The passage in October 2023 of an annular eclipse almost overhead White Sands Missile Range, and the passage in April 2024 of a total solar eclipse in relative proximity of Wallops Island, presents a compelling opportunity to perform simultaneous multipoint in-situ measurements at extremely fine spatial scales supported by myriad ground-based remote sensing instrumentation. This should provide crucial insight in understanding and modeling the physical processes associated with eclipses that result in ionospheric and thermospheric disturbances. The next similar opportunity from US mainland is in 2045.

The paths of the upcoming eclipses with the launch locations of White Sands Missile Range and Wallops Flight Facility pin-pointed.

Map Credits: Michala Garrison and the Scientific Visualization Studio (SVS), in collaboration with the NASA Heliophysics Activation Team (NASA HEAT), part of NASA’s Science Activation portfolio; eclipse calculations by Ernie Wright, NASA Goddard Space Flight Center

Rocket Location Marking Credit: Berit Bland/NASA

After the launch, the subpayloads get deployed at ~107 km at ~3 m/s ejection velocity. As all four move orthogonally away from the main payload, the payload flips, ejects the nosecone, deploys the booms and begins science measurements at 180 km upleg Altitude. The science measurements pause at 325 km altitude and the rocket flips to align into downleg RAM direction. The science measurements then continue until 70 km downleg, all the while the Subpayload continue moving away horizontally but in parallel parabolic arc.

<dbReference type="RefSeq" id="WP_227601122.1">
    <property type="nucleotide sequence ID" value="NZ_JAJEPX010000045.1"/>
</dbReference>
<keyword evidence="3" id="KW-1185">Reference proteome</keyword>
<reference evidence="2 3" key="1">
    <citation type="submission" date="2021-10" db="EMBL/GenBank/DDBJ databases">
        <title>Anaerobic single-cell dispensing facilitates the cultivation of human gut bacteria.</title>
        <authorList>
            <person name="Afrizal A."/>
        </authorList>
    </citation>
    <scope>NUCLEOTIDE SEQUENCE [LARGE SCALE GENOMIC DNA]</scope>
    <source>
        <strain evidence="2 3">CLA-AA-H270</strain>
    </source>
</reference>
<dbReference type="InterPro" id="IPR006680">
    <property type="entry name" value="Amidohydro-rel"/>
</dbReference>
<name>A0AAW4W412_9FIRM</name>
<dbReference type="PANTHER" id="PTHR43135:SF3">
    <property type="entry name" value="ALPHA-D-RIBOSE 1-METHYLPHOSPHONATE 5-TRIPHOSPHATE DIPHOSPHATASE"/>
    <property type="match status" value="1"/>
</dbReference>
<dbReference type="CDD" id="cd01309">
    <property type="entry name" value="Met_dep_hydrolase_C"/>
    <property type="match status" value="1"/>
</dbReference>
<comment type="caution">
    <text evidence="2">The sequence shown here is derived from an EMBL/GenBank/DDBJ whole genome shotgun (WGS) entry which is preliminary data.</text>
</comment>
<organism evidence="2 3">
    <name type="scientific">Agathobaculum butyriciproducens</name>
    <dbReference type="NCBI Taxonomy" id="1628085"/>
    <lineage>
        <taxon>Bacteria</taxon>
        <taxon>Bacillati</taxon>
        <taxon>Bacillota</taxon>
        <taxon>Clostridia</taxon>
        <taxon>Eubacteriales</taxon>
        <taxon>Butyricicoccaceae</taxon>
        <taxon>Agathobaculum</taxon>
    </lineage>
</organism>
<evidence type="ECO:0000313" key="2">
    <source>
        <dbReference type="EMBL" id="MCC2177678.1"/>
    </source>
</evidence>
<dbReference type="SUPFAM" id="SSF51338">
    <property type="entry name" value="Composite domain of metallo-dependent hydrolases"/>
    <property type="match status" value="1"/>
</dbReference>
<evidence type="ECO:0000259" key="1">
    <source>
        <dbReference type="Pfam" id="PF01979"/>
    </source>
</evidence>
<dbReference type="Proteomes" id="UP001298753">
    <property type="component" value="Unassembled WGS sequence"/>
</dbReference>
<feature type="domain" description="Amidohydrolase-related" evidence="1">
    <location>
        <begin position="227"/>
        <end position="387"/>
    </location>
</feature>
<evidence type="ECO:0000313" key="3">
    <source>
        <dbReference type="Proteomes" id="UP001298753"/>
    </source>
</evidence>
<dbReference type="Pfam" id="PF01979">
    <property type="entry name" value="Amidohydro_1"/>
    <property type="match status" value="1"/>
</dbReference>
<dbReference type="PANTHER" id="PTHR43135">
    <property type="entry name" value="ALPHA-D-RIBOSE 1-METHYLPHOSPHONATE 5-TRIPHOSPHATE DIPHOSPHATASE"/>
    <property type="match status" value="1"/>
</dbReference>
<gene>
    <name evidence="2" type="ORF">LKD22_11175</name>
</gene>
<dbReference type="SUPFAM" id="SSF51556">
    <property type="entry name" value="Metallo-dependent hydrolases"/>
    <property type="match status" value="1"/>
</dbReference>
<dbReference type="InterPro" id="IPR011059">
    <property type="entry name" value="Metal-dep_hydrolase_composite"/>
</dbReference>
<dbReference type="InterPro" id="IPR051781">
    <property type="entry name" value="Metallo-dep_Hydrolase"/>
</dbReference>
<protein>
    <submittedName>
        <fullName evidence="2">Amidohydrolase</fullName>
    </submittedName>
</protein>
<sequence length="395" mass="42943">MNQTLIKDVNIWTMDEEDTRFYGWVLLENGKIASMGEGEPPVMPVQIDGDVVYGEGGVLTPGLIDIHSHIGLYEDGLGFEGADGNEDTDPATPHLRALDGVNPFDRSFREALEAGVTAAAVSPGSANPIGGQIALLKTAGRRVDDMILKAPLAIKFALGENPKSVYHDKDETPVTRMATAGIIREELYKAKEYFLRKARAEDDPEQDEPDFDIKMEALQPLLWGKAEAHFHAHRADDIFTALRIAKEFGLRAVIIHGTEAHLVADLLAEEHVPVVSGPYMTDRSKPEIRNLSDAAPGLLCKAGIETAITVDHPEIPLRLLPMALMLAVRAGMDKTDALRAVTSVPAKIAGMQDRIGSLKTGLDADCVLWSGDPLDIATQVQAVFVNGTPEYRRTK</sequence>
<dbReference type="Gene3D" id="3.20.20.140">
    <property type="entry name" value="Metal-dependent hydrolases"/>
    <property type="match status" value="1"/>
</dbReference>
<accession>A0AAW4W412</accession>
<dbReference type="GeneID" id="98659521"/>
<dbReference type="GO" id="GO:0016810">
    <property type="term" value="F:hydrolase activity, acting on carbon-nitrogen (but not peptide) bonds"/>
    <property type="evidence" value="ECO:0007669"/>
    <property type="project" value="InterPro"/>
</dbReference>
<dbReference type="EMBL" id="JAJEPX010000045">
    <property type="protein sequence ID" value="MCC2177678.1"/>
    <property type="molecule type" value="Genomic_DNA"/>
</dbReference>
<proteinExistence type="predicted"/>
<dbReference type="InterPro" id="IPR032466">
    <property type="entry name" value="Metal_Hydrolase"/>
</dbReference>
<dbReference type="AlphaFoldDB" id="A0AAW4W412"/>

While the rocket measurements are going on, the ERAU team will release high altitude balloons every 20 minutes starting 2 hours before the peak eclipse (roughly 8:30 am Local time) and continue until 2 hours after peak eclipse (12:30 pm Local time). The ground station is able to track upto 6 balloons simultaneously and lifetime of each balloon is about 2 hours. The peak altitude achieved is about 28-30 km. This will give lower atmosphere winds and temperature. Co-investigator institution Air Force Research Lab will do continuous measurements of mesosphere winds (75-110 km) as well as ionosphere measurements using multiple ionosondes. These large-scale ground based measurements will be coupled with in-situ small scale measurements to feed into the modelling studies that are being led by CU Boulder (now JHU APL) and ERAU scientists. We will also be bringing in measurements from larger science community as well as GPS TEC maps.

The above image lists the three specific science questions that the mission is trying to address. In order to do so we drive ourselves with some physical quantity measurement requirements and then select instruments that achieve those requirements for flight aboard the rockets. Furthermore, there are some mission requirements necessary to achieve the spatio-temporal variability.

The three rockets from WSMR in New Mexico were successfully launched. The results were presented at AGU2023 conference in San Francisco. After initial data analysis there seem to be clear indications of small-scale irregularities in the bottom side of the F region where a steep drop in plasma density was observed. The picture of the entire NASA and science team is shown below with two rockets on the rail in the background. The YouTube video of the three launches from WSMR is also linked below.

APEP Mission Patch